Canada, the eighth largest medical device market, is an interesting case study as it is considered to be quite sophisticated from a this standpoint, and it has a public healthcare system, which means the majority of spending on medical devices is government.

The Canadian medical devices market is also considered to be mature in terms of its advancements and the demand for high quality medical technologies, but there is a lot of room for growth as the majority of medical devices used in the Canadian healthcare system are imported.

The country has well-established regulations across its manufacturing footprints, which are greatest in Ontario and Quebec. Exports of medical devices are on the rise as a result. Diagnostic equipment is in greatest demand, as well as patient monitoring equipment, consumables, and patient aids.

The U.S. represents more than half of the Canadian market which is afforded by proximity and relativity between regulatory environments. Just like the U.S., Mexican, Chinese, and European players have also taken advantage of the Canadian market that is ripe with opportunity.

What is a medical device?

A medical device is any instrument, apparatus, appliance, machine, or equipment that has been designed and manufactured for the purpose of the prevention, detection, diagnosis, treatment, measurement, monitoring or alleviation of disease or illness. A subset of these devices can serve as a supplement or offer a modification of the structure or a function of the human body to accommodate or overcome a medical condition or health issue to improve a patient’s overall quality of life.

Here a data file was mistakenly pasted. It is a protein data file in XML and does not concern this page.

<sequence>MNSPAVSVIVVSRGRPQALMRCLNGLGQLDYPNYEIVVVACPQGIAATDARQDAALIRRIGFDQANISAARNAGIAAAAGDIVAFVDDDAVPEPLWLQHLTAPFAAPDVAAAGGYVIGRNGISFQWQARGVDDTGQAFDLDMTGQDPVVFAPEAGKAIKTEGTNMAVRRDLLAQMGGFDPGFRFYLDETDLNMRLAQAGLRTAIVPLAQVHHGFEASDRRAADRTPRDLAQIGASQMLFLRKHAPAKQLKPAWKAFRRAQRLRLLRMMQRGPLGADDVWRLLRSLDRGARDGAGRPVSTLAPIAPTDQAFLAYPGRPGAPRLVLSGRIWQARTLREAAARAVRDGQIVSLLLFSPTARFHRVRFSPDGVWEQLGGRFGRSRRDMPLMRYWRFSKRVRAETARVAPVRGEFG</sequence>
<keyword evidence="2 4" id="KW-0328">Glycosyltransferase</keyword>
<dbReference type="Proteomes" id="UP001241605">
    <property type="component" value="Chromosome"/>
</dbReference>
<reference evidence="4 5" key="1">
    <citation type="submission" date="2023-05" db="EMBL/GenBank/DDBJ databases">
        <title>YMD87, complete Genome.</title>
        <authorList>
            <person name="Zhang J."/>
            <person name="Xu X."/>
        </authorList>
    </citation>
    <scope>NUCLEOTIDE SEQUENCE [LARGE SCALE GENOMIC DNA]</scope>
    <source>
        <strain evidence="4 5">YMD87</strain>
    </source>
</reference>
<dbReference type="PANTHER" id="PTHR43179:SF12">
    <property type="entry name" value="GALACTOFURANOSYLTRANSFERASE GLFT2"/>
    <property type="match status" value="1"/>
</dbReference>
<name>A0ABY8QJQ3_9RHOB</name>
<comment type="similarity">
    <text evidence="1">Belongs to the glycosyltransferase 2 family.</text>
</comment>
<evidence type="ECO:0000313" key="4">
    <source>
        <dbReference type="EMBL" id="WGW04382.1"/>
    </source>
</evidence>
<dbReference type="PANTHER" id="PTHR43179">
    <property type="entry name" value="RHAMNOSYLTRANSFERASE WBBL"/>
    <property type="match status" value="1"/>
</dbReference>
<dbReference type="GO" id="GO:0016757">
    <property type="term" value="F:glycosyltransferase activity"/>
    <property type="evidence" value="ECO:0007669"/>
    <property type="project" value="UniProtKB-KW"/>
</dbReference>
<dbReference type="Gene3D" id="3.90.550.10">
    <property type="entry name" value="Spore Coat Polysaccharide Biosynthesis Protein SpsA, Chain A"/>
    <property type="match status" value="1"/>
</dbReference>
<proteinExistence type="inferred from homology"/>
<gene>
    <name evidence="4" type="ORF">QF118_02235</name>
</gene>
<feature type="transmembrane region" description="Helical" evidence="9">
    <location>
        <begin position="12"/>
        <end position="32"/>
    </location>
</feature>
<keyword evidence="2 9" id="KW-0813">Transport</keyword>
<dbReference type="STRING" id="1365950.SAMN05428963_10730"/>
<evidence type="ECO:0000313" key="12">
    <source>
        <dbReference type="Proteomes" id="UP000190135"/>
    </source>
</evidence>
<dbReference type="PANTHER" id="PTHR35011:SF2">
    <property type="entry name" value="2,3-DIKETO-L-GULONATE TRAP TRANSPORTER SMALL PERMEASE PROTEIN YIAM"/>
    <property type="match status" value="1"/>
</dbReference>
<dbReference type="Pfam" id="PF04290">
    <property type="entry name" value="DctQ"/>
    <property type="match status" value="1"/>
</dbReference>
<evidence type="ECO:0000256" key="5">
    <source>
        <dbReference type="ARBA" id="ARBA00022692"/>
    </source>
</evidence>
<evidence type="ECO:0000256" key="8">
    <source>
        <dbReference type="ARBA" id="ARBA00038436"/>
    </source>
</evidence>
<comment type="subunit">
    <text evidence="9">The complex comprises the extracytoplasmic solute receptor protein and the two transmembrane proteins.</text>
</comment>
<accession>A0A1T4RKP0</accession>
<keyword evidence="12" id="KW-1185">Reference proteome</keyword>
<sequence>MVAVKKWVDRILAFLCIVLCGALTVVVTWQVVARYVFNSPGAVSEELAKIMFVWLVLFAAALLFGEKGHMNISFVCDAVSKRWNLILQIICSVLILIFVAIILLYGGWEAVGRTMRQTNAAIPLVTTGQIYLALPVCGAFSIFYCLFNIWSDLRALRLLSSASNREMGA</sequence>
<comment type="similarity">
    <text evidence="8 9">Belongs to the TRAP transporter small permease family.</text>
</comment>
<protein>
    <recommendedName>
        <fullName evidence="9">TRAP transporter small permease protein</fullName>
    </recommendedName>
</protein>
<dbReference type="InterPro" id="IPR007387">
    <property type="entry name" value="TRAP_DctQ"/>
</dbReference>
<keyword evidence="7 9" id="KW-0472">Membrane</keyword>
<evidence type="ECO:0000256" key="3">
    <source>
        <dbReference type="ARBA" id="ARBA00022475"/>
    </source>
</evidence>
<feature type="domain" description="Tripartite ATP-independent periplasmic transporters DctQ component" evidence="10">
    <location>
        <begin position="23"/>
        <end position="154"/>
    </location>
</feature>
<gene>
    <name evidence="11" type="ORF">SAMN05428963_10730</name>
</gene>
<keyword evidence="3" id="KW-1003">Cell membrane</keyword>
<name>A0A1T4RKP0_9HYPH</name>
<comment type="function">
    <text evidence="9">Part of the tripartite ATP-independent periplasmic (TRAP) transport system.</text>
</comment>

Some of the most common medical devices are glasses, wheelchairs, x-rays, Magnetic Resonance Imaging (MRI) and Computed Tomography (CT) scans, as well as pacemakers and many others. Medical devices are categorized by class (Class I, II, and III), geography, and device type and they are leveraged by a number of end users including patients, home care providers, clinics, and hospitals.